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Northern Ireland Protocol override legislation to be introduced next week

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Controversial legislation overriding parts of the Northern Ireland Protocol will be tabled at the start of next week, Downing Street has confirmed.

The plan to alter the Protocol, which governs Northern Ireland’s post-Brexit trading arrangements, will inflame a row with the European Union.

It could also prove a key test of Boris Johnson’s authority after a bruising no-confidence showdown earlier this week that saw 41% of his MPs vote against him.

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The Northern Ireland Protocol was designed to avoid the imposition of a hard border with the Republic of Ireland as a result of Brexit.

As part of the arrangement, Northern Ireland remains under some EU rules and there are checks on goods entering Northern Ireland from Great Britain, effectively creating a border in the Irish Sea.

Opponents, including unionists and hardline Brexiteers, say it undermines Northern Ireland’s place in the UK and claim it is causing difficulties for businesses.

Power sharing in Northern Ireland has been put on hold because the unionist DUP refuses to join the executive until its concerns about the protocol have been resolved.

Foreign Secretary Liz Truss last month laid out the plan to introduce legislation to override parts of the protocol, citing the need to respond to the “very grave and serious situation”.

She said the bill would preserve elements that were working while fixing those that were not – on the movement of goods, goods regulation, VAT, subsidy control and governance.

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‘Good Friday Agreement is first priority’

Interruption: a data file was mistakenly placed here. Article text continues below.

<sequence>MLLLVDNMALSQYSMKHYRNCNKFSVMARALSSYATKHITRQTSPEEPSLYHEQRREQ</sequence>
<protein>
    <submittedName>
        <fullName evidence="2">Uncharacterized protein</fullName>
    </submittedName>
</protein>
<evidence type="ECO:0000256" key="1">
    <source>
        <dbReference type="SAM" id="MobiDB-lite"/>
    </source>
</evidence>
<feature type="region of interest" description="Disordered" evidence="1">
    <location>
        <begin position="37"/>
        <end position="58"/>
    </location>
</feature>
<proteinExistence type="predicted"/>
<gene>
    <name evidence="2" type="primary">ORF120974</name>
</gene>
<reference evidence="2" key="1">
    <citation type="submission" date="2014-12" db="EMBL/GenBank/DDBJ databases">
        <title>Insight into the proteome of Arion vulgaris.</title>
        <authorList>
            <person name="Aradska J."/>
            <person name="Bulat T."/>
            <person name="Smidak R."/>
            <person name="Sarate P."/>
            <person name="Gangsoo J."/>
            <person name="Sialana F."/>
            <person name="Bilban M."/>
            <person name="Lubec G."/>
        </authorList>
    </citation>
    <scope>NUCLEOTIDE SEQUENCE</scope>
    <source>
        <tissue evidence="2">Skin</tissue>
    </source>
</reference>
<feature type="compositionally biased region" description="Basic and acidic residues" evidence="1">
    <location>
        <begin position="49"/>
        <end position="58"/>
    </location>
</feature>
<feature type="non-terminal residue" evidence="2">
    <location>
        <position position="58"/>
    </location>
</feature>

Ms Truss said the bill would propose a “green channel” to free goods moving and staying within the UK from unnecessary red tape.

At the same time, the government said it would ensure that goods destined for the EU “undergo the full checks and controls applied under EU law” underpinned by data-sharing arrangements.

But Britain has been warned that unilaterally pulling out of the Protocol could put at risk the wider post-Brexit free trade deal between the UK and Europe, raising the prospect of a trade war.

Questions have also been raised about the legality of the move. Opponents say overriding the Protocol would breach international law.

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On Friday, a Downing Street spokesman said: “The bill has been agreed by the relevant cabinet committees and will be introduced to parliament on Monday.

“We will alongside the bill publish a summary of the legal advice.”

Labour leader Sir Keir Starmer, speaking on a visit to Belfast, said his party would scrap the legislation.

Ministers fear there could be a significant rebellion featuring some of the 148 Tory MPs who voted no-confidence in the prime minister earlier this week.

They also believe they might have to use the Parliament Act to force the legislation through if it is rejected by the House of Lords.

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